So I’ve just hit a huge, MAJOR milestone in my life as a mother, and my life period. I’ve put the boobies away for good and weaned my last child. Oh it was not easy. Not easy at all. My 3 year old daughter was not giving up the mommy milk (mimmies in her words) without a vicious fight. A scratching clawing fight. More on that later.
This end to an era is bittersweet no doubt. On the one hand, I have longed for my freedom at home. It’s been years since I’ve been able to sit on the couch without a babe climbing into my lap to catch a comforting sip. On the other hand, I will never do this again. I feel I am letting go of my baby and pushing her to grow up. I mean she really is just a baby. 3 year olds have the maturity level of 3 year olds. Which is still quite baby-ish.
During my early twenties, when my breasts were far more popular than I was, I only saw them as a source of attention from men and a source of income from men who liked to tip bartenders with comely young bouncy flesh orbs. I never met a tight fitting low cut t-shirt I didn’t like. Well wait. I take that back. Yes I have. It was white and inside a dark bar with bar lighting, and my white bra glowed in the dark. Talk about getting the hell out of Dodge fast! But for the most part, if it was cotton, tight and wide open at the neck, I was a fan.Which is one of the reasons I threw a colossal fit when one of the bars where I worked changed the dress code so that all employees had to wear ugly, unflattering, beige and green baggy ass, man cut t-shirts with crew neck collars. I put in my two weeks notice in record time.
My next move was to a bar where the dress code was “no jeans”. Well hell I could deal with that. A year and a half into that gig, I mistook a Kiwi for an Aussie and ended up married 9 months later. You have to fast forward 3 years to get to the breastfeeding. So 3 years later, I was 40 weeks pregnant, larger than Kevin Federline post Britney and thinking, “When this baby comes out, I’m actually going to give breastfeeding a shot. Why not?” You could not have told me that pre-pregnancy. I mean breastfeeding was for groovy hippies without a care or worry in the world…right? I didn’t mind bouncing the boobs in a form fitting top, but unleashing them on the world to feed a baby? Just couldn’t see that for myself.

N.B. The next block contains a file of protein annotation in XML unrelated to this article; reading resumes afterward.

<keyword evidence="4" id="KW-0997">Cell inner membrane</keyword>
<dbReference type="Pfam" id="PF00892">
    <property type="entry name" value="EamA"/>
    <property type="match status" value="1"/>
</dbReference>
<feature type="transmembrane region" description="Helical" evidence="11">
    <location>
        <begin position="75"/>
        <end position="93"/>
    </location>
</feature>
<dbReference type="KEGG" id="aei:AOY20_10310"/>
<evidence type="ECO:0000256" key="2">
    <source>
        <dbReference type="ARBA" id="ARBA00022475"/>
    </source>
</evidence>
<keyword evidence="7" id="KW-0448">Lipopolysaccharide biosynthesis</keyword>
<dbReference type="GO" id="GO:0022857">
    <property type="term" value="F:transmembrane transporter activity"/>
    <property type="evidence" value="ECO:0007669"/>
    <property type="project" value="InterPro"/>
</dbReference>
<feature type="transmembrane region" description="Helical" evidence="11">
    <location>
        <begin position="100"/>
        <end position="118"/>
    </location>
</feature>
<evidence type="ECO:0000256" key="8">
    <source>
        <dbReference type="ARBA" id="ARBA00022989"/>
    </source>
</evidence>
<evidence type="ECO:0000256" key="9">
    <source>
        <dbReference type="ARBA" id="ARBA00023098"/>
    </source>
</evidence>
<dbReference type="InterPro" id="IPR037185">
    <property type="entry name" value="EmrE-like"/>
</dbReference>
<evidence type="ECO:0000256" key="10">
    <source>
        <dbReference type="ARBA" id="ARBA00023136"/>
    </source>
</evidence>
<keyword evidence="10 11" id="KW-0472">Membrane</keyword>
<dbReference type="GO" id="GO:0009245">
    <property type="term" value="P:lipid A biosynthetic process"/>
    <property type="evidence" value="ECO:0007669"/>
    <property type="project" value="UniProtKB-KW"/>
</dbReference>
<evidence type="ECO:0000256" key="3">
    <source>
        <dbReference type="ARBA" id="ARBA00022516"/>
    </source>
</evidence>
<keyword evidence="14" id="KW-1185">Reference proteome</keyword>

But some little mommy voice kept knocking on my conscience’s door saying, “How can it hurt to try? If it doesn’t work, you have back up. If it does work, then presto! Cheap food.” So I got over my inhibitions and fears about it and gave it a try.
My firstborn latched on like one of those creepy leach-lipped fish you see suctioned on the side of a fish tank. Once he got a hold of it he wasn’t letting go. What the hell? It took me awhile to figure out how to unlatch the baby jaws of death. Just poke a little finger in their mouth and wiggle it around until they let go. I guess at least he liked it but damn little man. I’m not going to lie, it was ridiculously uncomfortable at first and I was not convinced anything was coming out.
By day 3 I was sore, had a cracked nipple and wanted to drop kick, bitch slap, and karate chop every member of La Leche League who ever said, “If it hurts, you’re not doing it right.” Bullshit. My tender nipples that have rarely seen the light of day are now the sole life source for a hungry infant with twice the suction of a fucking Dyson. That’s why it hurts! Here’s a sentence you can add to your Womanly Art of Breastfeeding, “Kiss my ass!”
Now before my crunchy friends disown me, please know those thoughts came from me when I was sleep deprived and pissed off at nature for making the natural seem impossible. But I kept giving it a good fight because Boss Hog took a shine to it.
Through all of this I was getting antsy to see some real milk because all I had produced at that point was colostrum and I kept thinking my son was not really getting enough to eat. I wanted to see some real evidence dammit! This is the part where my conscience spoke up again, but this time she said, “Be careful what you wish for because girlfriend, you’ve got no idea what’s about to happen here.”
Man was my conscience ever correct. The books sure don’t prepare you for the milk invasion. It’s like nothing I ever imagined. Men, I’d like you just to envision how your testicles feel on an average day. Now, pretend some nature fairy replaced the testicles you have come to know and love with a couple of medicine balls filled with liquid. After you stop crying, you eventually have to get up and walk. You would need a special apparatus to hold those monsters in place so that you could resume what’s left of your life. Enter exhibit A – The Nursing Bra!
Gotta have a nursing bra when your milk arrives. And it’s absolutely pointless to buy one during your pregnancy. Your boobs double and triple in size…so wait til the babe comes out and the milk comes in! My fitting was a real trip. Oh they had some cute bras with leopard prints but they were in size G…too small for me. Yeah that’s right. I skipped right over G and went straight to J. 36 J. I was like, “Come again?” What the hell does J stand for Jupiter? Jugs? Jeez O’ Pete?